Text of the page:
Japanese Rainy Season 2011 (Tsuyu (つゆ, 梅雨))

By Donnie | Articles

There are some things about the Japanese climate that you just can’t really get around. The summers can get uncomfortably hot, like that time I was here for the hottest summer in 100 years. Or the occasional typhoon, like last weekend. If you’re not familiar with typhoons, which sometimes get confused with tsunamis*. Typhoons are strong winds and rain caused by low pressure systems over subtropical waters. They can get pretty destructive when the weather system’s winds are strong enough. I want to say that hurricanes and typhoons are different names for the same thing. In the U.S. people use the word hurricane or cyclone, whereas in Japan, the word typhoon, (たいふうor 台風) or is more common.

*Tsunamis on the other hand are usually linked to earthquakes, and are caused when shifting tectonic plates creating a large displacement of water in the ocean. The resulting, gigantic, waves of rushing water that reach nearby land masses can be incredibly destructive as we saw on March 11th, 2011.*

Right now the thing to be aware of is Tsuyu, つゆ or 梅雨, rainy season. It’s not really anything dangerous, but it’s can be a bit of drag sometimes when you have day after day of rainy weather. Rainy season here in Kanto, usually runs from early June to mid-July (I get confused about the exact dates to be honest). It seems to have started a little earlier than normal this year. It’s early for Kanto anyway. Okinawa/Kyushu generally has an earlier rainy season than the rest of Japan.

At times the term “rainy season” can seem to be a bit of a misnomer. Some years the rainy season isn’t really all that rainy at all, while others can be moderate, or even heavy. This year’s rainy season? Well, it’s just getting started but I’m hoping for light to moderate rains, because it makes my bike rides/walks to work much much easier. I always get a little worried when rainy season comes though, because it means that those summer temperatures will start to rear their ugly heads. It’s not always the heat that does it for people. I’m from Georgia and my hometown is know as “Hotlanata” because the heat can get pretty serious. But here, in Japan, when those viciously-hot summer days in late June/early July coincide with the Rainy Season humidity…it can be a hot mess…LITERALLY. Being in public school this time around means that having good air conditioning may be an issue for me. About a month from now, I’m not looking forward to becoming a Donaldo Roast, so I’m going to enjoy the rain while I can 🙂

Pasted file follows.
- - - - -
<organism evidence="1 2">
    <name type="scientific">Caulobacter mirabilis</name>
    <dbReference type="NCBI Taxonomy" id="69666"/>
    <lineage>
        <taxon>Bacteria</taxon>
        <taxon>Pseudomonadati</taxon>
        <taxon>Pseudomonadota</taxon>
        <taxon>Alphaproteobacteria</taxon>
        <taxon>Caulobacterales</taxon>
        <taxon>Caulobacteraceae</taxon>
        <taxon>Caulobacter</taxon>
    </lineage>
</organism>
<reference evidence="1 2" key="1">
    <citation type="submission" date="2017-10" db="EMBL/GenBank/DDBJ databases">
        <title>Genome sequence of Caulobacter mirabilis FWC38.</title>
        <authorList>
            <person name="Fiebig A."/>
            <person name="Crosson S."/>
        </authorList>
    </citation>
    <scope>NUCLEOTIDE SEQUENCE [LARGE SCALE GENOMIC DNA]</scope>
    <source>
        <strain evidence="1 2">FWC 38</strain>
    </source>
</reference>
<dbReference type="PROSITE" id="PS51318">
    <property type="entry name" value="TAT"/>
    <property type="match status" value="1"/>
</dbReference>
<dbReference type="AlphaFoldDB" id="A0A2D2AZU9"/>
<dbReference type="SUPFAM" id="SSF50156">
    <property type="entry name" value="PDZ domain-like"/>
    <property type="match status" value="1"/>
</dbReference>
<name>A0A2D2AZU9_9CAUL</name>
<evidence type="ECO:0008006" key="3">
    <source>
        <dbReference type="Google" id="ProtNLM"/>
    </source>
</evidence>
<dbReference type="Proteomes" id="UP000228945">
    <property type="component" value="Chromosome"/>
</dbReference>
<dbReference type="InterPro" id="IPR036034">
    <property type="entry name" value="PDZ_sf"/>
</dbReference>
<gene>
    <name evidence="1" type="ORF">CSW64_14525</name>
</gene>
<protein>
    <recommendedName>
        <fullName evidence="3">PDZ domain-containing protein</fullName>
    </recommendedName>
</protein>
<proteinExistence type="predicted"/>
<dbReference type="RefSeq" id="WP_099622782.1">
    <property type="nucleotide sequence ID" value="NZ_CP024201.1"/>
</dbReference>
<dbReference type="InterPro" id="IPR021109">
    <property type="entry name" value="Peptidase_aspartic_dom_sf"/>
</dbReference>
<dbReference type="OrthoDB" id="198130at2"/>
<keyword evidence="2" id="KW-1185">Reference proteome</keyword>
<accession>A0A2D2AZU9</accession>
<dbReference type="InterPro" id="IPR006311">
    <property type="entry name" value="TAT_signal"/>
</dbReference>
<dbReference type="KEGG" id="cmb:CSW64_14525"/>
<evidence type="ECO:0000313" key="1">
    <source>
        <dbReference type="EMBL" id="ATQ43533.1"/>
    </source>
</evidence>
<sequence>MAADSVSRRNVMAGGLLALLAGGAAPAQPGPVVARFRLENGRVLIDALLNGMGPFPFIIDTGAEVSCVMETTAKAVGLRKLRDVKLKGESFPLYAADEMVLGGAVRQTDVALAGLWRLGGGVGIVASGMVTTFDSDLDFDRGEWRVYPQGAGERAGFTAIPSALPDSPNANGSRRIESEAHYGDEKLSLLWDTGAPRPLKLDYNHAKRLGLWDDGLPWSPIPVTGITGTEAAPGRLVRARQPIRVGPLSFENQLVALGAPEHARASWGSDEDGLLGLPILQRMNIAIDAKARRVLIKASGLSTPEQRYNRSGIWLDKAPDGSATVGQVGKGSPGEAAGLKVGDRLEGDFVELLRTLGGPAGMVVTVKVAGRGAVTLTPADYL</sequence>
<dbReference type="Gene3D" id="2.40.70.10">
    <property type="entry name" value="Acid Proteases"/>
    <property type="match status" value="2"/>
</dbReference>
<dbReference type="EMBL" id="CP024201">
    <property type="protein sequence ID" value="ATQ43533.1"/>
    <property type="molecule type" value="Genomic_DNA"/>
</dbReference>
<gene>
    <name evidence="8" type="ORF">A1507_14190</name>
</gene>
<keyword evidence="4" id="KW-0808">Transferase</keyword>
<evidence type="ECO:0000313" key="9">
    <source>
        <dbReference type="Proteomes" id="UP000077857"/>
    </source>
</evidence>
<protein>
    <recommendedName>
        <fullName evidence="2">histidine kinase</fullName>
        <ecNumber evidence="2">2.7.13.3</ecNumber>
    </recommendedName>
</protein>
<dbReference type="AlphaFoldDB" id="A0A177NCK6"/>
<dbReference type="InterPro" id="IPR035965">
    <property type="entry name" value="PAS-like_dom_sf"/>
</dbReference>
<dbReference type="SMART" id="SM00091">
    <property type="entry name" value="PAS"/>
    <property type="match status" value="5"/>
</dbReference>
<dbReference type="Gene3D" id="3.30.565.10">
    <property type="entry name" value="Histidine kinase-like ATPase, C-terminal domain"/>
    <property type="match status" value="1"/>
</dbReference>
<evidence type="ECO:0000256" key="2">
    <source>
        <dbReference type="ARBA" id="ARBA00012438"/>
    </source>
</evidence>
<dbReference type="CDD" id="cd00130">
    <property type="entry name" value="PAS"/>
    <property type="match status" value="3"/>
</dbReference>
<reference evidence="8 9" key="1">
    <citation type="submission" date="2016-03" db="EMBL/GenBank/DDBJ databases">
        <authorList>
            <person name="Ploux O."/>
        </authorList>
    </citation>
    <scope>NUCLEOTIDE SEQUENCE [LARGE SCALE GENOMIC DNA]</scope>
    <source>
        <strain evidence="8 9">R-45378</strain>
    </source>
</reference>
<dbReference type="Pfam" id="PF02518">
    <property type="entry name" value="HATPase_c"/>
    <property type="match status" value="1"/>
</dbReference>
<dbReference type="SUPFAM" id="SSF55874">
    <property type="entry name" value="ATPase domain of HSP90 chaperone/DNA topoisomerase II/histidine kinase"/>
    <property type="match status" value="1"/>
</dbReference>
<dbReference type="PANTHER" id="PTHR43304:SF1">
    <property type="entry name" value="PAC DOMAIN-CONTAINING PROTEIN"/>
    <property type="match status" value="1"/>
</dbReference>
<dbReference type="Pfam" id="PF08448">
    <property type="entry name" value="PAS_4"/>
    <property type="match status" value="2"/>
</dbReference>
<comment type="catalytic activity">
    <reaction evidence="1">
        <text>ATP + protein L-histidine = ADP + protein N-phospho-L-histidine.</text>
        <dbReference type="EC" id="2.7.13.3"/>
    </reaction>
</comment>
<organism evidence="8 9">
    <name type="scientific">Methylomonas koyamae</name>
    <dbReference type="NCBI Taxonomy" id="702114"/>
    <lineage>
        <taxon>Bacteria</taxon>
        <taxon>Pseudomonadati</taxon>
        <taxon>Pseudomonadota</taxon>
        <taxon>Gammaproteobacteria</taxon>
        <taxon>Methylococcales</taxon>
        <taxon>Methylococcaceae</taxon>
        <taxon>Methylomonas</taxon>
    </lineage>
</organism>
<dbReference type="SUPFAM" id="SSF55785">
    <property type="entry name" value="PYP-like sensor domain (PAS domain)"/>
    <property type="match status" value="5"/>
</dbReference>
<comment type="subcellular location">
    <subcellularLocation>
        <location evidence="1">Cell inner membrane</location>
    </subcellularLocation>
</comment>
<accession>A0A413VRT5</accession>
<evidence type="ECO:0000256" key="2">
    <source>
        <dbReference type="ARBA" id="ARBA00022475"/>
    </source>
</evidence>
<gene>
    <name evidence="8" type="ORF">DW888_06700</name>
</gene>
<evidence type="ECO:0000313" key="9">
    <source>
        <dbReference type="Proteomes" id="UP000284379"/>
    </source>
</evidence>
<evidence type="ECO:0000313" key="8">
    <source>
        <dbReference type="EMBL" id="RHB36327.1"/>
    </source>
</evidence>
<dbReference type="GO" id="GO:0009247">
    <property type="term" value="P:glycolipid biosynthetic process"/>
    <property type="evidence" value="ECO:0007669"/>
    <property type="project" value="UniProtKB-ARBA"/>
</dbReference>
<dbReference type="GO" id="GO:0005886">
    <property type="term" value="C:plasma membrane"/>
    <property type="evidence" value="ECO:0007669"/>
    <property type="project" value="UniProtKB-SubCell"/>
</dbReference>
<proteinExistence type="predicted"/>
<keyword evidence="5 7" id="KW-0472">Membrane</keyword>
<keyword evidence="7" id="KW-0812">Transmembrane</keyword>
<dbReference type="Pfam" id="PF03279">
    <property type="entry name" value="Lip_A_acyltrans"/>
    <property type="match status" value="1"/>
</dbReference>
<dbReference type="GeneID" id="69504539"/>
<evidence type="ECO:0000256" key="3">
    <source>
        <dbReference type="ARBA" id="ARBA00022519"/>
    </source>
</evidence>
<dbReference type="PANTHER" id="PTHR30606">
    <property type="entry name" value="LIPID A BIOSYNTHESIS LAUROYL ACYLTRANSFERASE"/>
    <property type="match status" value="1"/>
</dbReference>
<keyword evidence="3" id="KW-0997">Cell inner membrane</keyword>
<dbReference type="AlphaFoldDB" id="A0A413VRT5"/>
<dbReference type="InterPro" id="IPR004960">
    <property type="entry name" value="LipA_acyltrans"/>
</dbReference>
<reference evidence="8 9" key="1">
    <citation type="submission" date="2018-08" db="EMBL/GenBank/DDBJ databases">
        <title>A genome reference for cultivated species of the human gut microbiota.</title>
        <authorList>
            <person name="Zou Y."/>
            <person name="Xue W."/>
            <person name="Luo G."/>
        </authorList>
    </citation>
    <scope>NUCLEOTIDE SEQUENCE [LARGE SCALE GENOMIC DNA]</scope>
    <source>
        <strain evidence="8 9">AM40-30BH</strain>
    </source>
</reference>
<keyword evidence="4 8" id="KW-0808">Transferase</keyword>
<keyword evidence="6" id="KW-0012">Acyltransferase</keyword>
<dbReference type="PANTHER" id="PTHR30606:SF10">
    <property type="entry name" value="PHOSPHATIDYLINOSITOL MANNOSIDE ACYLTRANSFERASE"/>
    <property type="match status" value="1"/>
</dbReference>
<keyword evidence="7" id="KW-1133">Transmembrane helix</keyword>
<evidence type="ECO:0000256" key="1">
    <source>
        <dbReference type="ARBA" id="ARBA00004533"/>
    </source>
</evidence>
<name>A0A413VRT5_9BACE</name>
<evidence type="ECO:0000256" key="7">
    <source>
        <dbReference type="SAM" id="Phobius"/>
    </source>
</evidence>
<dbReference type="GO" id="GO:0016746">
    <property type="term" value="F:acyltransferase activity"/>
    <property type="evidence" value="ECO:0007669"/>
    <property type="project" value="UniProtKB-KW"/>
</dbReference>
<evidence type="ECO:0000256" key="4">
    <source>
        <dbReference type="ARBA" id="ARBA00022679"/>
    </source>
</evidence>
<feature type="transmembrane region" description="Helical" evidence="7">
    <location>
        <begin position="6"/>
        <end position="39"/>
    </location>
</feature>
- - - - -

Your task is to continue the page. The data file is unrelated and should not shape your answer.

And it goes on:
Break out those umbrellas folks,

Donald Ash

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  • Don’t feel too bad. Here in the states we’re having crazy weather. There were tornado warnings in WV where I live. In April and May I swear there were only 7 days of sunny weather. It wasn’t a very nice spring. Most of it was spent inside. *cheers you on* The sound of rainfall is really pleasant.. just the thunder that bothers me! *hides*

    • Donald Ash

      That does sound like a pretty glum, rainy spring, Nanami. I hope summer is a better better. But I’m glad you took time to come by and post while you were indoors 😉 . Please be careful with the whole tornado thing. I was watching some interviews with the people that survived the Joplin tornado, it has to be incredibly frightening, being in your home as the wind literally tears it apart. What’s with all the natural disasters these days?

      • nanami

        Haha. I escaped the doom and gloom for two weeks. One which I still have ahead of me. Toronto is sunny and breezy. It is perfect late spring weather!

  • You GOTTA hear the rainy season song…….not as popular as in the past but…..EVERYONE in japan knows it.

    I posted it here along w/the lyrics in romaji and translated into english as well along w/original japanese.

    sorry i just keep linking to stuff…just easier than repeating what i have written about before in my blog.


  • Sean Patton

    I got to experience rainy seasons when I was living in Vancouver for a few years. In Ontario where I’m from it rains once in a while (usually torrents of rain with high winds), but in Vancouver from around mid-October to the end of May it is constantly cloudy and rains on average 20 days out of the month. Weeks will go by without as much as a glimpse of the sun. I’ve heard people actually go crazy and have to move somewhere else because the lack of sun creates depression. What really sucks about Vancouver rain is that it’s not really heavy enough to demand an umbrella, but persistent enough that everything is always damp. I pretty much had to submerge my shoes in Febreeze every week and could probably still fell an ox with them.

  • The bird that flutters least is longest on the wing.

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